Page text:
“It has been something I have dreamt about since I started skating, so to be invited would be incredible,” an excited Hochstein said of the possibility of competing on the Grand Prix circuit. “I’m going to take with me the attitude that I am one of the best skaters in the world. I have to believe it or nobody else will. I would love to not only be invited, but to medal as well. Competing on the junior circuit has taught me that I am worthy of success. I’ve experienced so many different things and it has helped me to grow into the athlete I am today.”
Hochstein also has high hopes that he will one day achieve his goal of competing in and winning an Olympic Games.
“I’m not picky if its 2014 or 2018, but I plan on competing in both. I would like to leave a lasting impression for future generations, à la Michelle Kwan,” Hochstein declared rather seriously. “In the short term, I want to medal at the 2011 U.S. Championships and qualify for Worlds. It’s a very ambitious goal, but if I set my mind to it and commit 150 per cent, I think it is definitely something I can accomplish.”
To reach these goals, Hochstein has surrounded himself with a strong team of coaches and trainers who will assist him on his journey. Leading the way is his coach Lindsay O’Donoghue, a former national level competitor in ladies singles. Maria Moscato, a UCLA-trained ballet instructor who has worked with such talents as Ryan Jahnke and Alissa Czisny, takes charge of Hochstein’s ballet training, while Jodie Tasich, a former international ice dance competitor, is responsible for Hochstein’s choreography. Staying true to the lifestyle of a competitive figure skater, Hochstein also coaches some of his own students.
“A typical skating day begins at 2:30 PM,” Hochstein explained. “I skate for an hour and this is the session I get my lesson on. Then I have an off ice class- ballet, resistance training, or Pilates depending on the day. I will teach private lessons for an hour before getting back on the ice for another hour session. I usually leave the rink around 6:30. This is the routine Monday through Friday. Saturdays are my busy teaching day, but I manage to get an hour of ballet and an hour of skating in before three hours of teaching.”
Even as his own spotlight begins to get brighter, Hochstein still has time to pay homage to some of his own favorites from the skating world.
“I’m probably one of the biggest Michelle Kwan fans in the world,” Hochstein said of his idol. “I guess one of my hobbies is watching skating videos of hers on YouTube. I think you can learn a lot by watching a skater of that caliber and studying the way they compete. I also am a huge fan of Dick Button. I met and shared a ride with him to the rink at the 2007 U.S. Championships. That was definitely the highlight of the competition for me. He was such an innovator during his competitive career and pushed the boundaries of the sport. I also think that skating just isn’t the same without his commentary.”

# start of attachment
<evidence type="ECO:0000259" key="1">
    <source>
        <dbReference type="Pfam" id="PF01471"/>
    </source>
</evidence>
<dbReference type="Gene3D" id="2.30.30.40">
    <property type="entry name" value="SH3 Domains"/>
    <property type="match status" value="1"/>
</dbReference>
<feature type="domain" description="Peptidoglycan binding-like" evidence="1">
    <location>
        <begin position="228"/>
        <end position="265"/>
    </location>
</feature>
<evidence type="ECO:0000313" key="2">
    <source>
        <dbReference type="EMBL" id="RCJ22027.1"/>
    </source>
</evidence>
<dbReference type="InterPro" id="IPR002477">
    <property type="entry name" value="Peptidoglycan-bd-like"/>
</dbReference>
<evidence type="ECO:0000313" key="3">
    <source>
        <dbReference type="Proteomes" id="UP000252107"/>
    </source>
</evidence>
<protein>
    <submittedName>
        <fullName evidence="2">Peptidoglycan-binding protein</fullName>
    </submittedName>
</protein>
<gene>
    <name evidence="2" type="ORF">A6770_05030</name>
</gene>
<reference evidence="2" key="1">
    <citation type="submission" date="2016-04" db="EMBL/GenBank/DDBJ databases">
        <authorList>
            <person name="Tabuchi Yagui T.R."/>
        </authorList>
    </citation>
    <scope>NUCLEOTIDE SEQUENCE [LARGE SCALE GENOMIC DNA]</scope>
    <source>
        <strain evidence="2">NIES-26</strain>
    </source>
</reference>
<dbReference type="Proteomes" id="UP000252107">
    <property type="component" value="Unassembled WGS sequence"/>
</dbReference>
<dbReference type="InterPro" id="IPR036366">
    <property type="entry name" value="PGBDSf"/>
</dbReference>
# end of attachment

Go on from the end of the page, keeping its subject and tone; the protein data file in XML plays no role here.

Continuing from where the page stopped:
Hochstein’s favorite male skater is Alexei Yagudin. “He was brilliant at the 2002 Olympics. That is exactly how I want my Olympics to be. To be so prepared and be able to thrive when the moment came, I really admire that.”
Currently, Hochstein currently attends Macomb Community College full time, and hopes to attend his coach’s alma mater, Wayne State University in Detroit, in the fall to major in Elementary Education English.
“My education has always been something that I have valued,” Hochstein shared. “I graduated from Anchor Bay High School in Fair Haven, Michigan in the top 11% of a class of 500. I’m planning on going to school part time in the fall. It was really difficult to manage a full load while traveling as much as I did this past year. I don’t want either school or skating to suffer, so going part time will be a good balance.”
Hochstein shares his love of skating with his sister, Veronica, who competes at the novice level, and has two other siblings- a brother, Nick, and a stepsister, Lauren. The international competitor has high praise for his mom Joyce, a department supervisor at a retail chain, and his step-father Rick, a project manager, who have given him the confidence to compete at such a high level.
“My mom has always supported me unconditionally. It was great for her to be able to go with me to Junior Worlds because she has never seen me compete internationally. Rick is also very supportive. He can’t sit at the rink for the hours on end like my mom does, but hey let’s face it, he’s a guy. It’s great to have my family support me and I wouldn’t be able to do what I do without them.”
Outside of the rink, Hochstein enjoys reading and ‘things that he can do in his hour-long car ride’ from his home in Allenton to the rink in St. Clair Shores. But it is inside the rink where Hochstein is most invigorated.
“I enjoy singing, though it doesn’t always sound so good,” Hochstein admitted with a laugh. “I have a great group of friends from the rink and a few from out of town with whom I talk on a regular basis. I’m trying to make myself sound exciting, but my real passion is skating.”